There has been a lot of discussion recently about the global phenomenon of ‘selfies’ – and what they say about us.
The smartphone self-portrait has become so widespread that it’s now the realm of proper academic research for people like myself and the word has even made it into the Oxford Online Dictionary – along with the word ‘Twerk’ (twist and jerk, keep up) – with the help of pop star Miley Cyrus.
So here’s an interesting question. Given the multitude of multimedia, technology and platforms, how should we, and women in particular, portray ourselves? For Miley this is perhaps more simple – continue with the posing and the #twerking. There are other reasons why Miley’s actions should give us cause for concern in the eyes of women – but that debate is for a different post.
For the everyday woman, multiple platforms suggests multiple content; but not necessarily multiple selves. To some extent, the nature of the platform ‘does the job’ for us – for example, LinkedIn formality versus Facebook frankness.
Here are my two main concerns:
First, it is important to always convey an authentic self. However, it is more important to protect personal privacy and your own data. Practical ways to manage this include sharpening up privacy settings and thinking very carefully about what account or platform is connected and has access to your profile/s.
Second, open access. Smartphone apps are notorious for having permissions that require the user to allow blanket open-access; including one I downloaded this week that can ‘post on my behalf’ and ‘has access to my personal messages’.
Across the digital landscape there are many new avenues for creative, informative, interactive and participatory output and connections. However, having had a very recent case of too much harassment, I would also caution against what first appears to be a light incidence of digital communication that can quickly spill into quite nasty and aggressive, and unwelcome contact.
The police take seriously this level of intrusion. The Protection From Harassment Act 1997 is the primary law that is referred to when discussing this kind of interaction, and very recently there has been an update to the law, with the Crown Prosecution Service publishing new guidelines on prosecuting cases involving social media.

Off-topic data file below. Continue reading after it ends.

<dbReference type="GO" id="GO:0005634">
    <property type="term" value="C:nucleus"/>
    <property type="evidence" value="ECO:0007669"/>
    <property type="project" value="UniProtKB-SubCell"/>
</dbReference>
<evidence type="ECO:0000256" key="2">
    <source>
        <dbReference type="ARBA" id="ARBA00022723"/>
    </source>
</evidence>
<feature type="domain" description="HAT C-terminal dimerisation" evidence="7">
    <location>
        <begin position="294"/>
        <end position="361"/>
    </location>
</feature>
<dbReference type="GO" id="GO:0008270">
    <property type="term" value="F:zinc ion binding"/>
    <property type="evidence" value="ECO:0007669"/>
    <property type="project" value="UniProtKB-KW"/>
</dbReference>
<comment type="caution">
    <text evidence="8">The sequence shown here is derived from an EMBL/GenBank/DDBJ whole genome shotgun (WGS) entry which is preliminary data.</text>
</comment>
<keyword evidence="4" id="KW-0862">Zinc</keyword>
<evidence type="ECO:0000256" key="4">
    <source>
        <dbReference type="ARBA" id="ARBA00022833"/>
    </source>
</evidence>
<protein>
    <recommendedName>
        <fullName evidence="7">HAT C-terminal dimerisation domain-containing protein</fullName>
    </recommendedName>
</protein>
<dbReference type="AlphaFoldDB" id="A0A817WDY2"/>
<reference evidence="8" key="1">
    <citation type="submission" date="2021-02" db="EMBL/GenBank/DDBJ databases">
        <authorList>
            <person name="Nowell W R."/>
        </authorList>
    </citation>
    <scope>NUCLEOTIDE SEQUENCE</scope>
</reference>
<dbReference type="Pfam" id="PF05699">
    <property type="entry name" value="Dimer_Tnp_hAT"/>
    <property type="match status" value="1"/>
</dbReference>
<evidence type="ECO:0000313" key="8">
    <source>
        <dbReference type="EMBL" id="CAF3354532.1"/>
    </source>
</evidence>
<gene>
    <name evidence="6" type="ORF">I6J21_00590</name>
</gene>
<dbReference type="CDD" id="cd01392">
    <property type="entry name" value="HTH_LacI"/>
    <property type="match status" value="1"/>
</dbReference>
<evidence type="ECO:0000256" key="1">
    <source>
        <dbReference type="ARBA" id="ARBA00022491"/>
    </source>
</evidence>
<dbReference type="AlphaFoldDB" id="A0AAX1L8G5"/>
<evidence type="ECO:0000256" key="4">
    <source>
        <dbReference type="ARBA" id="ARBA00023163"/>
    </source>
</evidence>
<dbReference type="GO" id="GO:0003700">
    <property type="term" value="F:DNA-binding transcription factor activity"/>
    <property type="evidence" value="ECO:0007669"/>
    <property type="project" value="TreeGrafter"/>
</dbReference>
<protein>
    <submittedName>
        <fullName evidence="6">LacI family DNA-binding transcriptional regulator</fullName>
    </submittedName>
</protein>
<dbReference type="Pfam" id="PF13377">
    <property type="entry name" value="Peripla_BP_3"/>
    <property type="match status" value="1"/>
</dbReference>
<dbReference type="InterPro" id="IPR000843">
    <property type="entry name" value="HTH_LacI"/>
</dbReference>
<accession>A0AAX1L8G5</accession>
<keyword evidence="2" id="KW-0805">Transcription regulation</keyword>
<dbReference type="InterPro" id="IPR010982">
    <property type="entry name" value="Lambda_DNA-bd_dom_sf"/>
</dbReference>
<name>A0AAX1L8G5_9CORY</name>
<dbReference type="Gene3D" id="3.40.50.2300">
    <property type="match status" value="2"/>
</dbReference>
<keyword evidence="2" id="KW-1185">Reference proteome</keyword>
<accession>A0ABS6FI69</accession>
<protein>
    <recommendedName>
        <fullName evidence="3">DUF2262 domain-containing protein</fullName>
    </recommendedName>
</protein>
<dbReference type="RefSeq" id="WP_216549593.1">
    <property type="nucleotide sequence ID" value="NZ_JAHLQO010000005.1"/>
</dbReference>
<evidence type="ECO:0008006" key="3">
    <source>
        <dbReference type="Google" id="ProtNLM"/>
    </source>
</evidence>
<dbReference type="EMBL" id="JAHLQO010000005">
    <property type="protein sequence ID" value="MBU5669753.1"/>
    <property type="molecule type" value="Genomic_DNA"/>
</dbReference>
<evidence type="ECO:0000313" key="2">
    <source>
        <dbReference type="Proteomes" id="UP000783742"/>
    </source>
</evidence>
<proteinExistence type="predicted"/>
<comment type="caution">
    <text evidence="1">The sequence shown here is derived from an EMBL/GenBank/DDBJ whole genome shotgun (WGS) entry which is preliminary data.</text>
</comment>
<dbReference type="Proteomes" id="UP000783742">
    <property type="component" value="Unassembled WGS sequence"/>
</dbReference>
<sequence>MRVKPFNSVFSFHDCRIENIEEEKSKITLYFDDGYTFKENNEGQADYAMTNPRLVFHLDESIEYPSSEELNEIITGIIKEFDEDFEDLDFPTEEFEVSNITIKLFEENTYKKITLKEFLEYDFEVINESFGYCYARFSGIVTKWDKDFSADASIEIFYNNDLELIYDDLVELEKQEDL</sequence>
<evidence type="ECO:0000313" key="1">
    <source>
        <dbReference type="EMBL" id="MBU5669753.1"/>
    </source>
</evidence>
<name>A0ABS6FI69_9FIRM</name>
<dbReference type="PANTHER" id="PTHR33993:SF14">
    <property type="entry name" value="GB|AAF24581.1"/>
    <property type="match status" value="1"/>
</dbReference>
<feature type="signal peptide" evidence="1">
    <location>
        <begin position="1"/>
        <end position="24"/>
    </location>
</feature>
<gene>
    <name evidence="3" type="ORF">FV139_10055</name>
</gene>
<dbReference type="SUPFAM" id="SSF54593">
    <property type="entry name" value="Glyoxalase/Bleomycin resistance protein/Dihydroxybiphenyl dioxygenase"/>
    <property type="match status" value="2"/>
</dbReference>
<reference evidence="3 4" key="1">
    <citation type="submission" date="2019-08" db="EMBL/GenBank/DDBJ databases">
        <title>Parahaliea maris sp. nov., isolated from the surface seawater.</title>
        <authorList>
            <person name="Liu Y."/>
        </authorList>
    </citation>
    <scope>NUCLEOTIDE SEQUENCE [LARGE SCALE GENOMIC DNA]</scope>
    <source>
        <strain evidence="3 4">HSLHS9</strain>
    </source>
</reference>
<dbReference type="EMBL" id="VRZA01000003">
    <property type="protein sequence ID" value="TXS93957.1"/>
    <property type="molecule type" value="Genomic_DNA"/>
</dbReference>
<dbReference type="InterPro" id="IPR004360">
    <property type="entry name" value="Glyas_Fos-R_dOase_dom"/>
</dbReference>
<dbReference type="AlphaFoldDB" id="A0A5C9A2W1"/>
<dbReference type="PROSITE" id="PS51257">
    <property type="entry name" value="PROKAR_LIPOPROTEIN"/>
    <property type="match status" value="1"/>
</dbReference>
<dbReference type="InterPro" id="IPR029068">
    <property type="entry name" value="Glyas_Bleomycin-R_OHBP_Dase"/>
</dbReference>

From the experience that I had, you should not simply ‘live with it’. Do report everything and keep a record of everything. Again, the mistake I made in the first instance was to delete a lot of the initial correspondence. What remained was still enough to put some boundaries in place. I would recommend the following when seeking digital refuge:
You need to formally indicate that the communication is not appropriate and ask in writing (in whatever form you feel most comfortable) that they do not to contact you again.
Once this is in place, proceed with the following:
1. Email filter;
2. Block on ALL social network sites;
3. Change your phone number.
Remember before doing this to save all communication, as this can – and should – be used as evidence.
Amid its endless potential, the internet also compounds offline risks and negative experiences, such as unwanted communication, casual sexism, solicitation, bullying and harassment, as well as exposure to pornography and other potentially harmful materials.
The main message is to treat your digital traces as you would your hard copy and ‘real’ records. Remember that you should also carry out a systematic review of your content and manage your privacy on a regular basis.
Picture credit: TorrentPrivacy blog
About the author
Mariann is programme director and a lecturer in marketing at Durham University Business School. She is a social media professional and academic and the BBC North East commentator for social media and digital networks. In her work Mariann seeks to identify and understand how real social relationships are mediated through digital social networks and Web 2.0 applications.